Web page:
ALBANY, N.Y. (WROC/AP) — The actual number of COVID-19 deaths in nursing homes statewide doesn’t match the data from the department of health, according to the New York State Attorney General’s office.
New York State Attorney General Letitia James released a report Thursday in regards to her office’s ongoing investigation into nursing homes and the state’s COVID-19 response.
According to the report, a larger number of nursing home residents died from COVID-19 than the New York State Department of Health’s published data reflected, and may have been undercounted by as much as 50%.
Her investigators looked at a sample of 62 of the state’s roughly 600 nursing homes. They reported 1,914 deaths of residents from COVID-19, while the state Department of Health logged only 1,229 deaths at those same facilities.
If that same pattern exists statewide, James’ report said, it would mean the state is underreporting deaths by nearly 56%.
Part of the gap is explained by a decision by New York’s health agency to exclude from its count the number of nursing home patients who die after being transferred to hospitals. Hospital and nursing home officials say the state has ready access to that figure.
Health Commissioner Howard Zucker has said at times that the state is working on compiling that data. His department has not responded to repeated requests by The Associated Press for that figure in recent weeks.
As of Tuesday, the state was reporting 8,711 deaths in nursing homes statewide.
The investigations also revealed that nursing homes’ lack of compliance with infection control protocols put residents at increased risk of harm, and facilities that had lower pre-pandemic staffing ratings had higher COVID-19 fatality rates.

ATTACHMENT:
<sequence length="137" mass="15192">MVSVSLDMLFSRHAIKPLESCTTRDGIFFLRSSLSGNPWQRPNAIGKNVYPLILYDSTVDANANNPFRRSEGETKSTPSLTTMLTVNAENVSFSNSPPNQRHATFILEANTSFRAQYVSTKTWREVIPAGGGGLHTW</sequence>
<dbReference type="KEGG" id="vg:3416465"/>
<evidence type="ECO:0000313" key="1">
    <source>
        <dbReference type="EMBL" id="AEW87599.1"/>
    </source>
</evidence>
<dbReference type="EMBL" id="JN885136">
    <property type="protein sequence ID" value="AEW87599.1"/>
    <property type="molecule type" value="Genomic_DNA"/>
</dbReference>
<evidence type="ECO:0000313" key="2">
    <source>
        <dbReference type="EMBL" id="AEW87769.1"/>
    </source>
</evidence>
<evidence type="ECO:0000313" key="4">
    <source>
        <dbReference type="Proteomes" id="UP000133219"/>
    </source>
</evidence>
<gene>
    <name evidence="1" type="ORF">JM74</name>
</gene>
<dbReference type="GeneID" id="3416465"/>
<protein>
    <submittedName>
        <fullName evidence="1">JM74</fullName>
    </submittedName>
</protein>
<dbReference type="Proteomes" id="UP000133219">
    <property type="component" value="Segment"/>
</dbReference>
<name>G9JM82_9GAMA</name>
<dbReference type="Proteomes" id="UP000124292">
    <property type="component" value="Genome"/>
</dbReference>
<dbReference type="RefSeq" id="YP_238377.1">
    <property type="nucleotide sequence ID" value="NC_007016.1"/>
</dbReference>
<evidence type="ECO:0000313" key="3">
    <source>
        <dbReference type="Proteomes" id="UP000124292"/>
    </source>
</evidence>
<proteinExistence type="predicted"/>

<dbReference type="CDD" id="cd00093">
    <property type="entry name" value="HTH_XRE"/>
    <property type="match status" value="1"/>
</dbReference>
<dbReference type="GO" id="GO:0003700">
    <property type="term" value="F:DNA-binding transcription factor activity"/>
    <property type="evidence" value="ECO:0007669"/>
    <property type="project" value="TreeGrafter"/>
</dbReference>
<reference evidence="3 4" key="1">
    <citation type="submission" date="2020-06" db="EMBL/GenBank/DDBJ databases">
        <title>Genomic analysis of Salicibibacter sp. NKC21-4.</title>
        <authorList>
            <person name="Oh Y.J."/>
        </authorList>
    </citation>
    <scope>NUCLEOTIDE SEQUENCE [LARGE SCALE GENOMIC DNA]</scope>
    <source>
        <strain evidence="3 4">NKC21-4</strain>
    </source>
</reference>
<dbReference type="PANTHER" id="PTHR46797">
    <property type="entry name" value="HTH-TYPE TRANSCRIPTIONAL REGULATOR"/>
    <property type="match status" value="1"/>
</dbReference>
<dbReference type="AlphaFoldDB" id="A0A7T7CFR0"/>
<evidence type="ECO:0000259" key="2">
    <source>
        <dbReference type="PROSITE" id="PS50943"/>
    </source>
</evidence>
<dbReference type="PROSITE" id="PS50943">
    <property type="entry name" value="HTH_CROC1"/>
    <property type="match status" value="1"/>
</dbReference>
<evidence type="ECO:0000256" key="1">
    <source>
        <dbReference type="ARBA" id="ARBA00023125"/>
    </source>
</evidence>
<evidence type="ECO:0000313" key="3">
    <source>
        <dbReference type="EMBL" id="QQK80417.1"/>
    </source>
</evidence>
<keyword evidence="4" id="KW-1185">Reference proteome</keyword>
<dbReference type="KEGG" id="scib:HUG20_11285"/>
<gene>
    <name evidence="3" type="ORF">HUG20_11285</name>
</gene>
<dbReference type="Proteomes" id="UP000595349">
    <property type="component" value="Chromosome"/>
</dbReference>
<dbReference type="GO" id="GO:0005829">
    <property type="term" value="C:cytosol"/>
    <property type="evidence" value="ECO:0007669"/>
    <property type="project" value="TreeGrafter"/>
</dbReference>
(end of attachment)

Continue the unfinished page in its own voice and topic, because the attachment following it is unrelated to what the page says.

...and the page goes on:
Based on this investigation, Attorney General James is investigating over 20 nursing homes whose reported conduct during the first wave of the pandemic ‘presented particular concern.’
“As the pandemic and our investigations continue, it is imperative that we understand why the residents of nursing homes in New York unnecessarily suffered at such an alarming rate,” Attorney General James said in a statement. “While we cannot bring back the individuals we lost to this crisis, this report seeks to offer transparency that the public deserves and to spur increased action to protect our most vulnerable residents. Nursing homes residents and workers deserve to live and work in safe environments, and I will continue to work hard to safeguard this basic right during this precarious time.”
According to the report, the Office of the Attorney General found that:
- A larger number of nursing home residents died from COVID-19 than DOH data reflected
- Lack of compliance with infection control protocols put residents at increased risk of harm
- Nursing homes that entered the pandemic with low U.S. Centers for Medicaid and Medicare Services (CMS) Staffing ratings had higher COVID-19 fatality rates
- Insufficient personal protective equipment (PPE) for nursing home staff put residents at increased risk of harm
- Insufficient COVID-19 testing for residents and staff in the early stages of the pandemic put residents at increased risk of harm
- The current state reimbursement model for nursing homes gives a financial incentive to owners of for-profit nursing homes to transfer funds to related parties (ultimately increasing their own profit) instead of investing in higher levels of staffing and PPE
- Lack of nursing home compliance with the executive order requiring communication with family members caused avoidable pain and distress
- Government guidance requiring the admission of COVID-19 patients into nursing homes may have put residents at increased risk of harm in some facilities and may have obscured the data available to assess that risk
“Preliminary data obtained by OAG suggests that many nursing home residents died from COVID-19 in hospitals after being transferred from their nursing homes, which is not reflected in DOH’s published total nursing home death data. Preliminary data also reflects apparent underreporting to DOH by some nursing homes of resident deaths occurring in nursing homes. In fact, the OAG found that nursing home resident deaths appear to be undercounted by DOH by approximately 50%.”